Terry Hayes, an independent running for governor as a Clean Election candidate, shakes hands with people arriving to vote at the Cross Insurance Center in Bangor, June 12, 2018. Credit: Gabor Degre | bdn

AUGUSTA, Maine — Maine ethics regulators slashed payments to taxpayer-funded campaigns by nearly three-quarters, and advocates teased a lawsuit on Wednesday as Gov. Paul LePage and Republican allies have the system in a tough spot ahead of the 2018 elections.

The Clean Election program, which was enshrined by Maine voters in 1996 and beefed up again by referendum in 2015, is in danger of being reduced to near ineffectiveness for the November election. It could alter the gubernatorial campaign of independent State Treasurer Terry Hayes and the campaigns of up to another 200 legislative candidates.

LePage has refused to sign routine financial orders allowing the Maine Ethics Commission — which administers the Clean Election fund — to increase the amount of already appropriated money that it can spend before June 30. House Republicans also held up a bill fixing a legislative drafting error that would keep the fund from spending money as of July 1.

Those two moves have combined to leave the commission — which Executive Director Jonathan Wayne said has $5 million in its accounts — from spending more than an allotment of just $390,000 by week’s end. That’s only about 28 percent of the nearly $1.4 million owed right now to 120 candidates who have qualified for additional payments.

On Wednesday, the four-member commission unanimously endorsed reducing those payments to 28 percent of the amount owed to each candidate. For example, Hayes will get roughly $98,000 of the $350,000 that she will have qualified for under the program if a new round of qualifying contributions are accepted by the commission. She has already received $800,000.

Commissioners noted their solution was imperfect, yet the fairest way to divide a disappearing pool of money. The interim solution was endorsed by Maine Citizens for Clean Elections. Later in the day, the advocacy group said in a press advisory that it would file a Thursday lawsuit on behalf on candidates that could force LePage to release the money.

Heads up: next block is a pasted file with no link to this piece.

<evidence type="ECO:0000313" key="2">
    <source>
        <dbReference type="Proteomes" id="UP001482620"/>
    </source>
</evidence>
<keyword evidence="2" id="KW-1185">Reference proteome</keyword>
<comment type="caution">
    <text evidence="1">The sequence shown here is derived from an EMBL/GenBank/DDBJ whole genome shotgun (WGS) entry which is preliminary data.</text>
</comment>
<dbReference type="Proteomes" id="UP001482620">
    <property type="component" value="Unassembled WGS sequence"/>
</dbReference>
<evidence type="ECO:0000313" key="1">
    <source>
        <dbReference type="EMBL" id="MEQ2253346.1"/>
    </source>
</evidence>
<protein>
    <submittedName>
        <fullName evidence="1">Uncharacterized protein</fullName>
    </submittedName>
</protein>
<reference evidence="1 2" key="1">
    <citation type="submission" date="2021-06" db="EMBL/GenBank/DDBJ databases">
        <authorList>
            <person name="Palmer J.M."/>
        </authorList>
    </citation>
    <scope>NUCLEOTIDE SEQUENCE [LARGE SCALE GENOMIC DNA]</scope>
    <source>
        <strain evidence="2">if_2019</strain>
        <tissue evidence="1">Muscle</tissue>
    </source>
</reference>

Commissioner William Lee, a Democrat and attorney from Waterville, said before that threat was levied that the state may be “inviting litigation” from candidates by weakening the fund. But he said dividing the money another way would be “playing Solomon.”

The Clean Election fund is still one of the marquee items to be decided on in a contentious legislative session that will stretch on into July after lawmakers left Augusta Tuesday. A $100 million transportation bond and legislation to conform Maine to the federal tax code also remain.

Early Wednesday morning, Rep. Jeff Timberlake, R-Turner, a member of the Legislature’s budget-writing committee, said on the House floor that he knew about the Clean Election drafting error when the current two-year budget that broke a state shutdown passed last July because of Republican opposition to the program, and “I knew we’d get another whack at it.”

Nearly 77 percent of Democratic legislative candidates are using the program, compared with just 27 percent of Republicans, though 40 percent of Senate Republican candidates are using it. More would likely join under normal circumstances by a July deadline for parties to replace nominees who bow out of their races.

Hayes, the only Clean Election candidate in the four-way governor’s race, said in an interview that the dispute over the budget error is “partisan nonsense” and said it’s “precisely why I need to be Maine’s next governor.”

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Michael Shepherd

Michael Shepherd joined the Bangor Daily News in 2015 after three years as a reporter at the Kennebec Journal. A Hallowell native who now lives in Augusta, he graduated from the University of Maine in...